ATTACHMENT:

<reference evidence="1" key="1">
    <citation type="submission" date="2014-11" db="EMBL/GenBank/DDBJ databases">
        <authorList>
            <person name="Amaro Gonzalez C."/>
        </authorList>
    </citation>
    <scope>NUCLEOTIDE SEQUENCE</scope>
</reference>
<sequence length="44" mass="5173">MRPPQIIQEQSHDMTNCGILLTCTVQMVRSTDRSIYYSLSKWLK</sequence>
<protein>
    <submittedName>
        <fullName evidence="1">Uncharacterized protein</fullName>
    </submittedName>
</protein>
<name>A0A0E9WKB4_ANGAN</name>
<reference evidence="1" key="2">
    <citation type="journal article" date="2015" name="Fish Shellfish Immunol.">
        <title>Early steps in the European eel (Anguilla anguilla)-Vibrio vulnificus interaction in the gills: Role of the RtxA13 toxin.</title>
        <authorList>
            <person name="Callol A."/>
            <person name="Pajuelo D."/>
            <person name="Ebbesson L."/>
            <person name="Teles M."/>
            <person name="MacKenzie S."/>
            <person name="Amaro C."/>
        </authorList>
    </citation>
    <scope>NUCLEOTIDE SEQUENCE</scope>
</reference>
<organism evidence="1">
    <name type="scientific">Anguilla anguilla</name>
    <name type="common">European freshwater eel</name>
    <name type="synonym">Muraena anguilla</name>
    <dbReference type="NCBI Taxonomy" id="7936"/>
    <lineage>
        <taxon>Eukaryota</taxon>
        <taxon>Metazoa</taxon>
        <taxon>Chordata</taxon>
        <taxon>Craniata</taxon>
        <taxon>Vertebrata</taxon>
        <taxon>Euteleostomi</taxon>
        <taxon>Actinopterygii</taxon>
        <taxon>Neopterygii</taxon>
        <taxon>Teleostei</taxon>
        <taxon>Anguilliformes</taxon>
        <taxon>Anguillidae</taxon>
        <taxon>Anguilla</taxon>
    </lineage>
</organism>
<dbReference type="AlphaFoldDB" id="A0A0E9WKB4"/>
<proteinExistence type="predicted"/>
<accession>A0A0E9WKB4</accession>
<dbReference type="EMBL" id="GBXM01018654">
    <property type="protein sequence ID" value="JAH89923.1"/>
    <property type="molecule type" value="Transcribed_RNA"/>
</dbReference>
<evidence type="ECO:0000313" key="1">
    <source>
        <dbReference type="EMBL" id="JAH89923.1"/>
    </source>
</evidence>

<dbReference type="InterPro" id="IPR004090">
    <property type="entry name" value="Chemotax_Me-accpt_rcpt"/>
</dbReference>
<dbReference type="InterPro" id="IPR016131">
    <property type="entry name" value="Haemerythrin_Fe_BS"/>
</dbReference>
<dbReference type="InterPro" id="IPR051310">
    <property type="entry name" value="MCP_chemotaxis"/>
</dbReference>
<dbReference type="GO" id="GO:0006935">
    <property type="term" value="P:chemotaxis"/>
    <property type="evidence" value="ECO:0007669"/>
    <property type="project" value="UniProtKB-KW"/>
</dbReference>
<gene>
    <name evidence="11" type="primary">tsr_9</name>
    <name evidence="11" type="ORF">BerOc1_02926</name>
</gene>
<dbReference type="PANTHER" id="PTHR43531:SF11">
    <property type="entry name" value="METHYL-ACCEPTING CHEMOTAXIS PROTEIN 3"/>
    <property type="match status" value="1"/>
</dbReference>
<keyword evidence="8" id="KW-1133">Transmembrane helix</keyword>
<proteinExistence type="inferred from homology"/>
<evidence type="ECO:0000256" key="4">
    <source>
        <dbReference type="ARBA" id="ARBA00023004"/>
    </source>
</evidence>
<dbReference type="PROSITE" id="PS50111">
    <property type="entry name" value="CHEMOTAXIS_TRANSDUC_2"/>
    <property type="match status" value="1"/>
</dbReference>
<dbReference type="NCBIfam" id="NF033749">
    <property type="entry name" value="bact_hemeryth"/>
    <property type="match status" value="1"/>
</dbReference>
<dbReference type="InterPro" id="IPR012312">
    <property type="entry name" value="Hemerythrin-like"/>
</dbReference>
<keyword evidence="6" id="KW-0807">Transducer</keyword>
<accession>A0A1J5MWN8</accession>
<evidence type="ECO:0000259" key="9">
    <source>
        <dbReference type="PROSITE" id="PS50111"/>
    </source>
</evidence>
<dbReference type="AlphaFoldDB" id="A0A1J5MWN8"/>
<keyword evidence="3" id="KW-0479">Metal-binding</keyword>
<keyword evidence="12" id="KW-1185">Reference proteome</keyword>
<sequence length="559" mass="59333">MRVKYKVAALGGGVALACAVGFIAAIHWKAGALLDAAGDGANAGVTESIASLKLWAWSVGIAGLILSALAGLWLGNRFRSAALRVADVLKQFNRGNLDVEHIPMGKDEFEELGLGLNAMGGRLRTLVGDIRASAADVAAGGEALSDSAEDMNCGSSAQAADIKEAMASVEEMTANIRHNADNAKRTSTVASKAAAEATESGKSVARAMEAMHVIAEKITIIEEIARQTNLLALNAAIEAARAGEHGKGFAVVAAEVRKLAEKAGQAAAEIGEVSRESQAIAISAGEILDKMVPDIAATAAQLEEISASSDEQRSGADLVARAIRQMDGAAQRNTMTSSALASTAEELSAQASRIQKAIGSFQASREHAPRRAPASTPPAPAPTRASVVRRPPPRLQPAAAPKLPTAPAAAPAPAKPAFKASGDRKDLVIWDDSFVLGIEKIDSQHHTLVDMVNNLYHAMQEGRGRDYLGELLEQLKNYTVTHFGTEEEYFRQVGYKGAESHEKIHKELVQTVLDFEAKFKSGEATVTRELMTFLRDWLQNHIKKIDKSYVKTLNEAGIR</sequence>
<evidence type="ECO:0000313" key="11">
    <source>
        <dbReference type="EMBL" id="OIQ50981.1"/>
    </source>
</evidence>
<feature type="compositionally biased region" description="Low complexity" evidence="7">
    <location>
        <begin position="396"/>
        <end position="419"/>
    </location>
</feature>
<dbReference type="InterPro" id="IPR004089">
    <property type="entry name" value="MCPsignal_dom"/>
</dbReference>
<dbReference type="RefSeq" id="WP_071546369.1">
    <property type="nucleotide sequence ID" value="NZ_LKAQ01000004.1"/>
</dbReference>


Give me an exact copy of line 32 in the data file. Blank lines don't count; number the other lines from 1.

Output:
    <name type="common">European freshwater eel</name>